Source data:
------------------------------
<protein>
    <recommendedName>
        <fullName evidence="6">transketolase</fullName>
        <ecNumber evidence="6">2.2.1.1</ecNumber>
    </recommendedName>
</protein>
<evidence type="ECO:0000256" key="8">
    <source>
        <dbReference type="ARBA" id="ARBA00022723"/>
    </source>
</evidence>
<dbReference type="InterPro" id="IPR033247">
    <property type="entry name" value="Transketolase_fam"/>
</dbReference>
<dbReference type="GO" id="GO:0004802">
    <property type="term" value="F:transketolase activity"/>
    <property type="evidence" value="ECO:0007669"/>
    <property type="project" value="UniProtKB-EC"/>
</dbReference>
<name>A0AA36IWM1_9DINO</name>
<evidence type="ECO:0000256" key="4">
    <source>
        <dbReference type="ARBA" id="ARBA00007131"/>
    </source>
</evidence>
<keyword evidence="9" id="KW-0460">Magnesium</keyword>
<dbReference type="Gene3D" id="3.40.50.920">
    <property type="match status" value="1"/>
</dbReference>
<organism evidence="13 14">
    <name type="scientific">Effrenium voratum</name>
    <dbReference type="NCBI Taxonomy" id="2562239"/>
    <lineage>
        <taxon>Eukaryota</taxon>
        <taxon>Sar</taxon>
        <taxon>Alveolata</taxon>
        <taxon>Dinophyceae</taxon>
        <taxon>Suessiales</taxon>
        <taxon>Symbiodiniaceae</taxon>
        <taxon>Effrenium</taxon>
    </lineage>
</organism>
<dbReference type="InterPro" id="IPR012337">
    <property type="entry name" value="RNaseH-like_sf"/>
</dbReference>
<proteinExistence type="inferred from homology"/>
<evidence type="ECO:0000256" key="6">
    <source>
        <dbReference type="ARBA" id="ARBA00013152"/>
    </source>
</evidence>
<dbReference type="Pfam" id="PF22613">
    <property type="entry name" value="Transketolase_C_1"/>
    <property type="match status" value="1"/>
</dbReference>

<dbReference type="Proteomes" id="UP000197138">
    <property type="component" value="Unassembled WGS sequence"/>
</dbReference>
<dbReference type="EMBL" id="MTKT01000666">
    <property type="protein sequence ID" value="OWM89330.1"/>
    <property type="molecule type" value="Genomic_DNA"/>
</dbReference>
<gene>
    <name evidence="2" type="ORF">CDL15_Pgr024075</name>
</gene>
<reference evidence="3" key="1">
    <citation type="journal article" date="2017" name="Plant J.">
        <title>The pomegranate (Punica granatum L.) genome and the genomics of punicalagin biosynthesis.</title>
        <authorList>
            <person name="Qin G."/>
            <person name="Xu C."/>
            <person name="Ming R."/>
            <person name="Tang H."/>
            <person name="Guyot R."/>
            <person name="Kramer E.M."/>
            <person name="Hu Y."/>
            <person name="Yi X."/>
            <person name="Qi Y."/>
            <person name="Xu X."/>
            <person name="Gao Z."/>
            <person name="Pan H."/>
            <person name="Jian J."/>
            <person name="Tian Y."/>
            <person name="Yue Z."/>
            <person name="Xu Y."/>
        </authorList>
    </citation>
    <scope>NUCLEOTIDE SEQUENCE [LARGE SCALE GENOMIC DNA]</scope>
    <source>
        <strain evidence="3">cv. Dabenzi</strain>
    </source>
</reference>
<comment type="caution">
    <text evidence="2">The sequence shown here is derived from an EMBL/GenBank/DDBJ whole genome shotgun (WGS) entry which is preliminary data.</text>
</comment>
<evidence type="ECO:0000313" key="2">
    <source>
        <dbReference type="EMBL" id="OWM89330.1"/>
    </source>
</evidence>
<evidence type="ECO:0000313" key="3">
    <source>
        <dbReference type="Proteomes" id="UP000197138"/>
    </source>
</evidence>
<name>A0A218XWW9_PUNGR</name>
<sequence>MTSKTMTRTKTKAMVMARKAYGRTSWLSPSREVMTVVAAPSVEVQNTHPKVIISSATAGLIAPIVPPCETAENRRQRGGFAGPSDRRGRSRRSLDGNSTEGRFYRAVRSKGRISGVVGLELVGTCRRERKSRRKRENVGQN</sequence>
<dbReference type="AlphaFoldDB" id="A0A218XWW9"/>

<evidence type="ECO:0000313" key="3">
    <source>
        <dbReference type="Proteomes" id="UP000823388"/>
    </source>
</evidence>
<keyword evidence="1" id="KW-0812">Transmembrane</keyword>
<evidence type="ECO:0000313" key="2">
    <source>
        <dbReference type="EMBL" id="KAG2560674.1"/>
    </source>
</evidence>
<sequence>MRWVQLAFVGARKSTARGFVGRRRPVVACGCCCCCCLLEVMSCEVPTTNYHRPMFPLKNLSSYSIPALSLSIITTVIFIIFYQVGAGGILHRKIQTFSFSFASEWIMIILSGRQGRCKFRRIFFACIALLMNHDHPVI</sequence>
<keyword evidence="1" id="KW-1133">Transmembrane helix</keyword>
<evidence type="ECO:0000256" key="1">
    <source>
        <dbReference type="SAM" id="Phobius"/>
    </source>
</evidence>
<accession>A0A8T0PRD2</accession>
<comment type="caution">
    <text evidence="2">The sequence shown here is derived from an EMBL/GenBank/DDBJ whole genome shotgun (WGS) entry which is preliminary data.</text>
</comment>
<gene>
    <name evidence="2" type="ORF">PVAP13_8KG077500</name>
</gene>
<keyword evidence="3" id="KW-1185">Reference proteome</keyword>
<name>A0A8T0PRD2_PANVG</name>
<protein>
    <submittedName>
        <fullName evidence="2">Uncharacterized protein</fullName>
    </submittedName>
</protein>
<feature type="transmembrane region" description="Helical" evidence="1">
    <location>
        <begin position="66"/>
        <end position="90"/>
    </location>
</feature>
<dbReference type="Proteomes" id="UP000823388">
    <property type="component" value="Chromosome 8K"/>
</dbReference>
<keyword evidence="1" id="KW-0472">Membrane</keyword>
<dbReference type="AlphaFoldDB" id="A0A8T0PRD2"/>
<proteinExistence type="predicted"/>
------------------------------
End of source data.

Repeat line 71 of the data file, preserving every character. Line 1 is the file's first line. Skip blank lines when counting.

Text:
            <person name="Xu C."/>